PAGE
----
Council: Be Responsible

Over the last several weeks, we've watched several Jackson City Council members act irresponsibly—and probably for blatantly political purposes. This needs to end.

First Ward 1 Councilman Jeff Weill made a big deal out of a report by a Millsaps College professor and students that supposedly revealed that the Jackson Police Department has too many civilian positions that could simply be cut out, thus saving money to put toward more police officers. However, as everyone from Mayor Harvey Johnson Jr. to Sheriff Malcolm McMillin has pointed out since the report's hasty release, it was incomplete (and very short) and compared apples to oranges. Why? Because JPD has essential civilian employees (such as dispatchers) on the payroll. Yes, you can move them from the JPD budget, but that doesn't mean it will save the city a dime.

As his "patronage" interview on a local conservative blog showed, Weill clearly was trying to score easy political points against Johnson, but the ploy backfired, leaving him looking silly for pushing such an incomplete "study." Meantime, a real study of positions is needed, and Weill needs to be civil and join the rest of the Council and the mayor in making it happen.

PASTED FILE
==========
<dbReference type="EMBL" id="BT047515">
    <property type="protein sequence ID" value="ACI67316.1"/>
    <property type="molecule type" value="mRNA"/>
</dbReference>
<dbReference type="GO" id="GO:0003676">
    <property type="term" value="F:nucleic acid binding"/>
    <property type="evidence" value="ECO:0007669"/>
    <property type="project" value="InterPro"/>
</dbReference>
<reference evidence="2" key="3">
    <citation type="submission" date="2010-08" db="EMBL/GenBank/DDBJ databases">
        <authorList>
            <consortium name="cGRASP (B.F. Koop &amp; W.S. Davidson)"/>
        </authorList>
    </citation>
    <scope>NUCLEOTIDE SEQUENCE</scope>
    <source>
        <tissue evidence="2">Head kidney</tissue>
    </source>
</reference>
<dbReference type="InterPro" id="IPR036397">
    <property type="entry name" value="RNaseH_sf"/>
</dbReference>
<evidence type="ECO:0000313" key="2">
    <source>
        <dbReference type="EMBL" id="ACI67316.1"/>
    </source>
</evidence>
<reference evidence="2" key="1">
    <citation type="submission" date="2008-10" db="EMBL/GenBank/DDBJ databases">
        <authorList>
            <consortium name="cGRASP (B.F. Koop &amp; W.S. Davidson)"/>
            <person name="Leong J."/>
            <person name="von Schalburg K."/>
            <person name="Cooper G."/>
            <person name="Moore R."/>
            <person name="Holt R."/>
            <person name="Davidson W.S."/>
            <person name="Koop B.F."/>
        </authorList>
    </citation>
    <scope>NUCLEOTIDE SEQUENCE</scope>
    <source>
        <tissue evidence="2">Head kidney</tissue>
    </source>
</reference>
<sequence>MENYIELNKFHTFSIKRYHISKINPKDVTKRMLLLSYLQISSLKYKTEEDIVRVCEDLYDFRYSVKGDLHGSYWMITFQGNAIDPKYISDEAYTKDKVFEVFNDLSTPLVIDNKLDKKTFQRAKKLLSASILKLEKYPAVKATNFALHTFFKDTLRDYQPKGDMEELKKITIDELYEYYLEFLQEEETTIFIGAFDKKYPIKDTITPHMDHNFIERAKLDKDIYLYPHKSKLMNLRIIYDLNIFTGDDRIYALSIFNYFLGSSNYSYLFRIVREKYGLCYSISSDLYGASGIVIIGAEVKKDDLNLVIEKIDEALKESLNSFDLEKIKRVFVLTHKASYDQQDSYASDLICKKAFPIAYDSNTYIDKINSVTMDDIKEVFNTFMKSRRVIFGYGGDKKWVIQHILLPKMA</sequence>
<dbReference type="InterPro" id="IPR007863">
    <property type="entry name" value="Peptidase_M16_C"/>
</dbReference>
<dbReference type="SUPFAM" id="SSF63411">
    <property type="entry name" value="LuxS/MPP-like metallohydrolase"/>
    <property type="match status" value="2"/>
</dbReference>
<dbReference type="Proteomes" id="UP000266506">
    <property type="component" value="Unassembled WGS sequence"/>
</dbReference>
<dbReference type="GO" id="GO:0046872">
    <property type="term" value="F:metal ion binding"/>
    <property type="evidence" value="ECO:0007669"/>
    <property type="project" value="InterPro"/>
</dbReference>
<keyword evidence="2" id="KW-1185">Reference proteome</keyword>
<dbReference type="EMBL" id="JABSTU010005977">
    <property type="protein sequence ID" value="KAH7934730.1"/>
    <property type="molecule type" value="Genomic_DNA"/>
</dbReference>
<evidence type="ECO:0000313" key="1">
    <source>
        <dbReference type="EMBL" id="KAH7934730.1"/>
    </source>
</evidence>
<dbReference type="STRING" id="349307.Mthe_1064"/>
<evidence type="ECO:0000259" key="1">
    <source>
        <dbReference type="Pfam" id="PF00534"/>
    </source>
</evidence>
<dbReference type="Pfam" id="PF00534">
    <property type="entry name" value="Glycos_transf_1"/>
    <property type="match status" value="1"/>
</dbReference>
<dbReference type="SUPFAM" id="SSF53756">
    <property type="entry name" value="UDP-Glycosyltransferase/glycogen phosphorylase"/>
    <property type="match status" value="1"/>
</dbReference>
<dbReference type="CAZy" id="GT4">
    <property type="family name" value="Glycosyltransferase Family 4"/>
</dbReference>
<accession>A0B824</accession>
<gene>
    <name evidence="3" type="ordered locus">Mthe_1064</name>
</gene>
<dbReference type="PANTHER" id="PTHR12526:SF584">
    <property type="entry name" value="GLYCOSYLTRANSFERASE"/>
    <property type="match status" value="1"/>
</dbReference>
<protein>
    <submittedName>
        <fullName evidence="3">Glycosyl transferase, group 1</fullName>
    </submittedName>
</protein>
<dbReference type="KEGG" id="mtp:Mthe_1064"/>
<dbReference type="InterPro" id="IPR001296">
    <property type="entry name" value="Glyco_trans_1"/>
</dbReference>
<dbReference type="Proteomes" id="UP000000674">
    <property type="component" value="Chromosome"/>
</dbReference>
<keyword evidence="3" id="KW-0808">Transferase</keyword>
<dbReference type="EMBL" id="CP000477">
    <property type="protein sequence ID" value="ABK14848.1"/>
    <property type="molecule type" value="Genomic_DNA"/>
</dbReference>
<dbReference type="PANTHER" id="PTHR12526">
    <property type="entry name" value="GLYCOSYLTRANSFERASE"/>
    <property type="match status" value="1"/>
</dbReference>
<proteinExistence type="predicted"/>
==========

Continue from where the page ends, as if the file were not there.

Then, last week, the JFP broke the news online that three members of the Council Budget Committee—Chokwe Lumumba of Ward 1; Kenneth Stokes of Ward 3; and Tony Yarber of Ward 6—had voted to give every city employee a $1,000 raise. Beyond the idiocy of a blanket raise regardless of merit, this move would have cost the city $2.5 million, and forced the elimination of jobs, cutbacks of JATRAN and so on. Those three council members have the smarts to know this was a really bad idea—but we suspect it was yet another political move. They likely knew it would never fly, but asked for the raise to score points with city workers. Meantime, it created more work for a mayor already under the gun to present a workable budget.

It was a really bad, irresponsible move—much like Jeff Weill's report scheme. It was a waste of the city's, and the taxpayers', time.

Then there is the whole effort to name the Northside Library after the late Jackson Advocate publisher Charles Tisdale.

To his credit, Lumumba helped slow down the frenzy several weeks ago, but now Stokes and Bluntson are pushing hard to get the city to reject library rules that libraries should be named after authors, and get the library named after the controversial and racially divisive Tisdale, whose newspaper is now personally attacking detractors of their plan for the library.

The City Council should not bow to political posturing and bullying; neither should its members stoop to it themselves.


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